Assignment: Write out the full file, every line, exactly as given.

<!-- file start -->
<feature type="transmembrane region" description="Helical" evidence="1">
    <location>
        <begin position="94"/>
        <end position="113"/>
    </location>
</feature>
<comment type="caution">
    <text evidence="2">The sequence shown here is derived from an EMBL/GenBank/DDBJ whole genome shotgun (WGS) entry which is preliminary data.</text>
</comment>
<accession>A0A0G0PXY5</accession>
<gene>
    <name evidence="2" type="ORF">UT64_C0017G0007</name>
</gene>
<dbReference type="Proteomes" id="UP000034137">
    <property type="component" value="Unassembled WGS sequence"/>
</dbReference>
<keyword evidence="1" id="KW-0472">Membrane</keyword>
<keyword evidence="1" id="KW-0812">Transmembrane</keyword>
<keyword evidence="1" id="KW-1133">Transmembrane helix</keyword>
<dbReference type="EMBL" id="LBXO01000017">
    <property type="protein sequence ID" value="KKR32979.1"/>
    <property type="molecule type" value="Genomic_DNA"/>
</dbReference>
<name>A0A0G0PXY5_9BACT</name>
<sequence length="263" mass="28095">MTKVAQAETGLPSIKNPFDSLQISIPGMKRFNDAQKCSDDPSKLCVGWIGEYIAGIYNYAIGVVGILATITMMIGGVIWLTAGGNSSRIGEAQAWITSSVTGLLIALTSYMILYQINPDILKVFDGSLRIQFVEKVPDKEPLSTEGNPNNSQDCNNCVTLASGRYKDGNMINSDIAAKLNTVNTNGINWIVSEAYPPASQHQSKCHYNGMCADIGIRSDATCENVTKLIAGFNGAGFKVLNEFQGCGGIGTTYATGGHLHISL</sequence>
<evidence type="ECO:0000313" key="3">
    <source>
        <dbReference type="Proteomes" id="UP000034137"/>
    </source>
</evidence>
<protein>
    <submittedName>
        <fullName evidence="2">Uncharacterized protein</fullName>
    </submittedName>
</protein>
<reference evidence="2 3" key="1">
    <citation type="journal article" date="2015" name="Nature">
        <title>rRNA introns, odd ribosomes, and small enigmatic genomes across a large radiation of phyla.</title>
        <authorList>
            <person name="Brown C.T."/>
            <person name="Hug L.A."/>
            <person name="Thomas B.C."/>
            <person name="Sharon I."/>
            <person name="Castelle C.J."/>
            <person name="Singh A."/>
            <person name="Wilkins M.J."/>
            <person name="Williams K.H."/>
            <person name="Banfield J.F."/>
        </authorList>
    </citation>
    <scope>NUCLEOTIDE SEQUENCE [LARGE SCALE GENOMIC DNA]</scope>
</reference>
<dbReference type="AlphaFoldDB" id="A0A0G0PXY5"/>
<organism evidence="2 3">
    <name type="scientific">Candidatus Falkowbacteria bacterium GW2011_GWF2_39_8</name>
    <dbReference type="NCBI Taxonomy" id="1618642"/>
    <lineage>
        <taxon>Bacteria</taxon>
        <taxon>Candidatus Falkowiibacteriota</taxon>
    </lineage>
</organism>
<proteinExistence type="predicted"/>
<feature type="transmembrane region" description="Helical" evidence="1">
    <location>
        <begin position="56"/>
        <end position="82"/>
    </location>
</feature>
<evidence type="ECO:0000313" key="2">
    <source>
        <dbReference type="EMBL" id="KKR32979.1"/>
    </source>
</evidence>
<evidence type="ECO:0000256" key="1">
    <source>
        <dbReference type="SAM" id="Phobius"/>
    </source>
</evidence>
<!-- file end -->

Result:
<feature type="transmembrane region" description="Helical" evidence="1">
    <location>
        <begin position="94"/>
        <end position="113"/>
    </location>
</feature>
<comment type="caution">
    <text evidence="2">The sequence shown here is derived from an EMBL/GenBank/DDBJ whole genome shotgun (WGS) entry which is preliminary data.</text>
</comment>
<accession>A0A0G0PXY5</accession>
<gene>
    <name evidence="2" type="ORF">UT64_C0017G0007</name>
</gene>
<dbReference type="Proteomes" id="UP000034137">
    <property type="component" value="Unassembled WGS sequence"/>
</dbReference>
<keyword evidence="1" id="KW-0472">Membrane</keyword>
<keyword evidence="1" id="KW-0812">Transmembrane</keyword>
<keyword evidence="1" id="KW-1133">Transmembrane helix</keyword>
<dbReference type="EMBL" id="LBXO01000017">
    <property type="protein sequence ID" value="KKR32979.1"/>
    <property type="molecule type" value="Genomic_DNA"/>
</dbReference>
<name>A0A0G0PXY5_9BACT</name>
<sequence length="263" mass="28095">MTKVAQAETGLPSIKNPFDSLQISIPGMKRFNDAQKCSDDPSKLCVGWIGEYIAGIYNYAIGVVGILATITMMIGGVIWLTAGGNSSRIGEAQAWITSSVTGLLIALTSYMILYQINPDILKVFDGSLRIQFVEKVPDKEPLSTEGNPNNSQDCNNCVTLASGRYKDGNMINSDIAAKLNTVNTNGINWIVSEAYPPASQHQSKCHYNGMCADIGIRSDATCENVTKLIAGFNGAGFKVLNEFQGCGGIGTTYATGGHLHISL</sequence>
<evidence type="ECO:0000313" key="3">
    <source>
        <dbReference type="Proteomes" id="UP000034137"/>
    </source>
</evidence>
<protein>
    <submittedName>
        <fullName evidence="2">Uncharacterized protein</fullName>
    </submittedName>
</protein>
<reference evidence="2 3" key="1">
    <citation type="journal article" date="2015" name="Nature">
        <title>rRNA introns, odd ribosomes, and small enigmatic genomes across a large radiation of phyla.</title>
        <authorList>
            <person name="Brown C.T."/>
            <person name="Hug L.A."/>
            <person name="Thomas B.C."/>
            <person name="Sharon I."/>
            <person name="Castelle C.J."/>
            <person name="Singh A."/>
            <person name="Wilkins M.J."/>
            <person name="Williams K.H."/>
            <person name="Banfield J.F."/>
        </authorList>
    </citation>
    <scope>NUCLEOTIDE SEQUENCE [LARGE SCALE GENOMIC DNA]</scope>
</reference>
<dbReference type="AlphaFoldDB" id="A0A0G0PXY5"/>
<organism evidence="2 3">
    <name type="scientific">Candidatus Falkowbacteria bacterium GW2011_GWF2_39_8</name>
    <dbReference type="NCBI Taxonomy" id="1618642"/>
    <lineage>
        <taxon>Bacteria</taxon>
        <taxon>Candidatus Falkowiibacteriota</taxon>
    </lineage>
</organism>
<proteinExistence type="predicted"/>
<feature type="transmembrane region" description="Helical" evidence="1">
    <location>
        <begin position="56"/>
        <end position="82"/>
    </location>
</feature>
<evidence type="ECO:0000313" key="2">
    <source>
        <dbReference type="EMBL" id="KKR32979.1"/>
    </source>
</evidence>
<evidence type="ECO:0000256" key="1">
    <source>
        <dbReference type="SAM" id="Phobius"/>
    </source>
</evidence>